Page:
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Lewis Hamilton continues Mercedes domination of Formula One, but the Chinese got it all wrong

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I will admit it folks, I have been a bit out of touch with Formula One the last few months, mainly due to work pressure and the fact that cable in the United States costs a bomb. That would somewhat explain my lack of updating the blog with the latest formula one happenings as the name of the blog and the slogan suggest.

Shanghai International Circuit, Shanghai, China.
Sunday 20 April 2014.
Lewis Hamilton, Mercedes AMG, celebrates on the podium as Nico Rosberg, Mercedes AMG sprays champagne.
World Copyright: Charles Coates/LAT Photographic.
ref: Digital Image _J5R7939

Lewis Hamilton won the Chinese Grand Prix today, with Germany’s Nico Rosberg in tow to complete yet another Mercedes GP 1-2. This is the third 1-2 the pair have delivered this season out of the total 4 races.  Fernando Alonso clinched 3rd place for Ferrari finishing the podium followed by the Red Bulls of Daniel Ricciardo and current World Champion Sebastien Vettel.

However this race would not necessarily be remembered for Lewis’s victory but for blunders by Chinese Race officials including showing the chequered flag a good 2 laps before the end of the race. No one still knows what happened there and why the official was in such a hurry to end the race, but according to FIA rules, the race ended there and the next 2 laps did not have any consequence on the race classification.

This meant that a certain backmarker who had made a maneuver to overtake for the 17th place was robbed of his rightful position. The victim was Kamui Kobayashi who had made the pass on Jules Bianchi.

The particular FIA rule under article 43.2 states :

“Should for any reason the end-of-race signal be given before the leading car completes the scheduled number of laps, or the prescribed time has been completed, the race will be deemed to have finished when the leading car last crossed the line before the signal was given.”

This was not the only error in the race, there were more. A number of blue flags as per other media reports were also waved incorrectly for many drivers.

Written by Formula One Addict

April 20th, 2014 at 7:43 pm

Ferrari commits faux pas in India by supporting murder charged Italian Marines

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Oil and water don’t mix, and neither do sports and politics especially on matters which are subjudice. In a case of apparently bad advice to the Ferrari formula one team, the team is sporting the Italian marines insignia on their cars and released press releases around the same protesting their arrest.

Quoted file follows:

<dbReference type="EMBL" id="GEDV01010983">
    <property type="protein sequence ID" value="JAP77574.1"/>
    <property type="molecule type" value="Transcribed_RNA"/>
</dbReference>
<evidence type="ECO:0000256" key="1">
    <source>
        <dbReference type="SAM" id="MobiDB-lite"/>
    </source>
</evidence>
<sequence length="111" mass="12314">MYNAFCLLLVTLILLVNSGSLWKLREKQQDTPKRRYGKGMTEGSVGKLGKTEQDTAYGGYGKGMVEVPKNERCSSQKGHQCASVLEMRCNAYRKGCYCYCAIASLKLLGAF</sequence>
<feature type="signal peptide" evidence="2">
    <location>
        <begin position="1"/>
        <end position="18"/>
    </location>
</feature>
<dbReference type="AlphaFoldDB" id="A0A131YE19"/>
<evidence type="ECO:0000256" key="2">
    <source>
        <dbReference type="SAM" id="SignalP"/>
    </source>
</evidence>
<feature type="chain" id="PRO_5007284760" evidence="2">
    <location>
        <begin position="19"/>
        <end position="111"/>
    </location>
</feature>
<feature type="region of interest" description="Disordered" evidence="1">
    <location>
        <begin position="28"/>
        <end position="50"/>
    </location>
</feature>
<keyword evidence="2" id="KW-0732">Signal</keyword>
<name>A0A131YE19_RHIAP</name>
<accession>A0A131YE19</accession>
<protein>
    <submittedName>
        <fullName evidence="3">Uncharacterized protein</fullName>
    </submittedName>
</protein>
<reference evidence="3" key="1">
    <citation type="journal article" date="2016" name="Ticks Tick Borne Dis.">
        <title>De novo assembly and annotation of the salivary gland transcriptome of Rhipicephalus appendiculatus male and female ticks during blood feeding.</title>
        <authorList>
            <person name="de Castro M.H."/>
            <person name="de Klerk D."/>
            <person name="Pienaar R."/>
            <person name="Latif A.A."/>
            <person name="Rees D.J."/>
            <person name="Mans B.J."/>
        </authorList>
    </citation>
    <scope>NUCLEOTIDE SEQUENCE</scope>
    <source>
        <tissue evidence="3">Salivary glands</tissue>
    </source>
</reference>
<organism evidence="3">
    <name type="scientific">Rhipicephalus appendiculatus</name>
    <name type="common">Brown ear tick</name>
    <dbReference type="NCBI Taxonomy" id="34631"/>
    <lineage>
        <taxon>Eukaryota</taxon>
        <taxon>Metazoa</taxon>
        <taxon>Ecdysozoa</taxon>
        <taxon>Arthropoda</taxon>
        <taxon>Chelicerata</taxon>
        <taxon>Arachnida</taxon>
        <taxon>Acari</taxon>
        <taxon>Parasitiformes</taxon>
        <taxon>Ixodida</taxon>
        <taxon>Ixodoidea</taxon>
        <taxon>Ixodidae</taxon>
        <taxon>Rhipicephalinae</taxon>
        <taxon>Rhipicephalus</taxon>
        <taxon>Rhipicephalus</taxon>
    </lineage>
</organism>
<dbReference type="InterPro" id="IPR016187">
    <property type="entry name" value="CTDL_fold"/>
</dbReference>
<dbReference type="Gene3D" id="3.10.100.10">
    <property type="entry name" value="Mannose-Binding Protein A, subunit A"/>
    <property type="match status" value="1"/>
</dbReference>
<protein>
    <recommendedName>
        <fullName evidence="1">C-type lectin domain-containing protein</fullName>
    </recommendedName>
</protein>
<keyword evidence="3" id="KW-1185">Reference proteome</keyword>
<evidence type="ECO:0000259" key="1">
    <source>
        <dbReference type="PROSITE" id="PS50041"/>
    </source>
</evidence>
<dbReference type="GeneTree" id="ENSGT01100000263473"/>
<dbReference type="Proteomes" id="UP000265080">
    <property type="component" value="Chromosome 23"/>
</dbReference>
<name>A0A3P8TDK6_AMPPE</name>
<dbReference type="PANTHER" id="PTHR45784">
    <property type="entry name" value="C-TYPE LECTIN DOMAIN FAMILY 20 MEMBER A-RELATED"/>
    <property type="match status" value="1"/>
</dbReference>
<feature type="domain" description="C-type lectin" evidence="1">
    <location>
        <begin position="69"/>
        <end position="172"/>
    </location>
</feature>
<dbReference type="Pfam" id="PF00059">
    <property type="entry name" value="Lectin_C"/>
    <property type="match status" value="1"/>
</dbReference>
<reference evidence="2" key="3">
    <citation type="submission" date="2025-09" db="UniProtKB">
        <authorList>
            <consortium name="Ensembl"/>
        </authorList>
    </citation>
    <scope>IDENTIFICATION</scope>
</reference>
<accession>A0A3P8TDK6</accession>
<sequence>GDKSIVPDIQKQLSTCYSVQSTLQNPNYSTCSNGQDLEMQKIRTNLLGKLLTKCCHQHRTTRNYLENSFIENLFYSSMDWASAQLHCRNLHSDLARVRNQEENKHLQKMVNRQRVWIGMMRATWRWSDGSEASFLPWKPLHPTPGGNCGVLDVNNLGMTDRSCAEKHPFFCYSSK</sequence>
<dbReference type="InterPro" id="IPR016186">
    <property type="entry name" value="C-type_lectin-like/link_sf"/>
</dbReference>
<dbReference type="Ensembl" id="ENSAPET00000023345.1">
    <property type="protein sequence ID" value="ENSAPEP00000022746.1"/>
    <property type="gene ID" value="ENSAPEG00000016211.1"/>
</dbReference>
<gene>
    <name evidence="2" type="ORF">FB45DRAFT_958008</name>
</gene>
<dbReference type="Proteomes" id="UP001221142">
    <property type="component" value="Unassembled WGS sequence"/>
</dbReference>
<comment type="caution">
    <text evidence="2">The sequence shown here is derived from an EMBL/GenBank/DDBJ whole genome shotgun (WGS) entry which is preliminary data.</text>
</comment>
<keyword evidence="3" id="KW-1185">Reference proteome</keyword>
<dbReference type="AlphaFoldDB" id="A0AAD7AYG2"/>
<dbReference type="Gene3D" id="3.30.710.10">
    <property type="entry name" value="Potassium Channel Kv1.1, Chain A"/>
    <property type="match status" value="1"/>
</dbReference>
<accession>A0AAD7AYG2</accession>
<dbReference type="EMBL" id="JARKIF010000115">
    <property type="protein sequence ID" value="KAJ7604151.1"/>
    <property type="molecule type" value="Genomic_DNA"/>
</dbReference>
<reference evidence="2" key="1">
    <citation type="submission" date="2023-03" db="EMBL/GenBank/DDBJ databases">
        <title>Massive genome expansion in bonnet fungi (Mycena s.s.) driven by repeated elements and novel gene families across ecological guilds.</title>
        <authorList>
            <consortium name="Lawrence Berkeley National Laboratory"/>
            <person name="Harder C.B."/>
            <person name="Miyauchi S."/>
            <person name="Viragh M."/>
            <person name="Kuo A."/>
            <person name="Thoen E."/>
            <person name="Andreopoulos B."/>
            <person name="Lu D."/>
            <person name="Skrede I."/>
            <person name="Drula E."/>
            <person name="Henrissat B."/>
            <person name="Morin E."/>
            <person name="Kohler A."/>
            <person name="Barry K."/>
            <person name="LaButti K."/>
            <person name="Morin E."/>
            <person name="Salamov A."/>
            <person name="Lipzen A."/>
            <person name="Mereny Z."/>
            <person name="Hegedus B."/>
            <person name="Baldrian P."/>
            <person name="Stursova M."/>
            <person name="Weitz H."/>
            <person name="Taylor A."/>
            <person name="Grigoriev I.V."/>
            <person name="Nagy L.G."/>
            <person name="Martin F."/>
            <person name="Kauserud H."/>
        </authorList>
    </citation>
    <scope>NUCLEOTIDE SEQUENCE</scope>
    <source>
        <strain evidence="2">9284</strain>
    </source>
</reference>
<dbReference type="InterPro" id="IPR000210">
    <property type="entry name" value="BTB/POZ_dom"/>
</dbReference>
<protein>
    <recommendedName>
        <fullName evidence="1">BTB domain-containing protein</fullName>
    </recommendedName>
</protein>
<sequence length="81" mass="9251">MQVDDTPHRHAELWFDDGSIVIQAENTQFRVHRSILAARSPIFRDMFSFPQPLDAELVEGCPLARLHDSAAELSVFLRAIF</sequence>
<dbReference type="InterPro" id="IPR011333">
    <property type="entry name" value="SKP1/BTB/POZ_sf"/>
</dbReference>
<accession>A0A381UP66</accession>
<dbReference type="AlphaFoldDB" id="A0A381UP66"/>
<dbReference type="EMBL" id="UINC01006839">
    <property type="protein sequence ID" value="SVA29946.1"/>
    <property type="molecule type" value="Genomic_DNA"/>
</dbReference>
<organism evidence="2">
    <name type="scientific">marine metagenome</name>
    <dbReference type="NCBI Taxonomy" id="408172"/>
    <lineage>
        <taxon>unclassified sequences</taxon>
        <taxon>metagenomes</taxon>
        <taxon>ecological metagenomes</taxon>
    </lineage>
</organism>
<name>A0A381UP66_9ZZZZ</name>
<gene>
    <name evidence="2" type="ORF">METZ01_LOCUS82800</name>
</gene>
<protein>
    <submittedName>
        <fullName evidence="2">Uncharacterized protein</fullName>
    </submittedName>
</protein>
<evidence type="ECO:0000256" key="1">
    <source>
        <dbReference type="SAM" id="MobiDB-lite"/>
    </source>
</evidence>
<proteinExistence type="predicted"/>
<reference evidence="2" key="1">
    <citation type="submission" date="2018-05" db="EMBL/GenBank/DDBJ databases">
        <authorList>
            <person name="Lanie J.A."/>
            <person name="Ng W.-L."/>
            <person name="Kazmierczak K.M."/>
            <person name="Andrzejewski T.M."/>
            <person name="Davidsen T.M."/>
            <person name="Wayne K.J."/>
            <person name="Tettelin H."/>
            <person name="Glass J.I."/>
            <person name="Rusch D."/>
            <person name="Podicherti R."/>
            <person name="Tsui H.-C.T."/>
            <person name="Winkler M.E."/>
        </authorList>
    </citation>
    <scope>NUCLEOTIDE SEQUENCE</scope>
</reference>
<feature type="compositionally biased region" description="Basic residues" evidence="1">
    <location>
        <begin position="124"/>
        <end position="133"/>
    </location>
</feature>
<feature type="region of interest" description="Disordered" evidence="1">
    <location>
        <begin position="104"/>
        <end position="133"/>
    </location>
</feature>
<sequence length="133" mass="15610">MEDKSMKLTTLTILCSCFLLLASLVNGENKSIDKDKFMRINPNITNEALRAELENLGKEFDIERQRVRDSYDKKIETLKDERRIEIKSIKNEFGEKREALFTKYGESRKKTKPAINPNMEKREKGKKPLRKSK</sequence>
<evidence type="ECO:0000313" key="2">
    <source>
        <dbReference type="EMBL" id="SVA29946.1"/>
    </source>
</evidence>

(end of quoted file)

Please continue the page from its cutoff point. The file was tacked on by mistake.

Italian Marine flag Ferrari Indian Grand Prix 2012

For folks outside India, here are the facts :

1. The Italian marines shot down fishermen off the coast of Kerala in India.

2. Tried to escape to international waters, played the jurisdiction card when arrest became imminent and even offered money to the kin of those deceased.

3. They are getting a fair trial in the courts of this country.

Currently the matter is sub-judice in India and the marines are on bail. If they are innocent, F1chronicles hopes they would be acquitted , if they are guilty they deserve punishment like any criminal.

The action by Ferrari in view of the above facts can only be seen as stupid since the Govt. can do anything in the matter due to the courts handing the matter. The Ferrari team in its press release had hoped Indian authorities would find a solution which cannot happen as courts are independent in India.

The initial release read :

In doing so, Ferrari pays tribute to one of the outstanding entities of our country, also in the hope that the Indian and Italian authorities will soon find a solution to the situation currently involving two sailors from the Italian Navy.

After the hue and cry, the Scuderia Ferrari team embarrassed had to go into damage control after the earlier release and issued the following release :

The Italian Navy’s national flag on the Ferrari race cars at the Indian Grand Prix is there as a tribute to one of our country’s outstanding institutions. With all the respect due to the Indian Authorities, Ferrari wishes to make it clear that this initiative does not have, nor should it be seen as having, any political implication.

Some advisor needs to get fired Smile

Written by Formula One Addict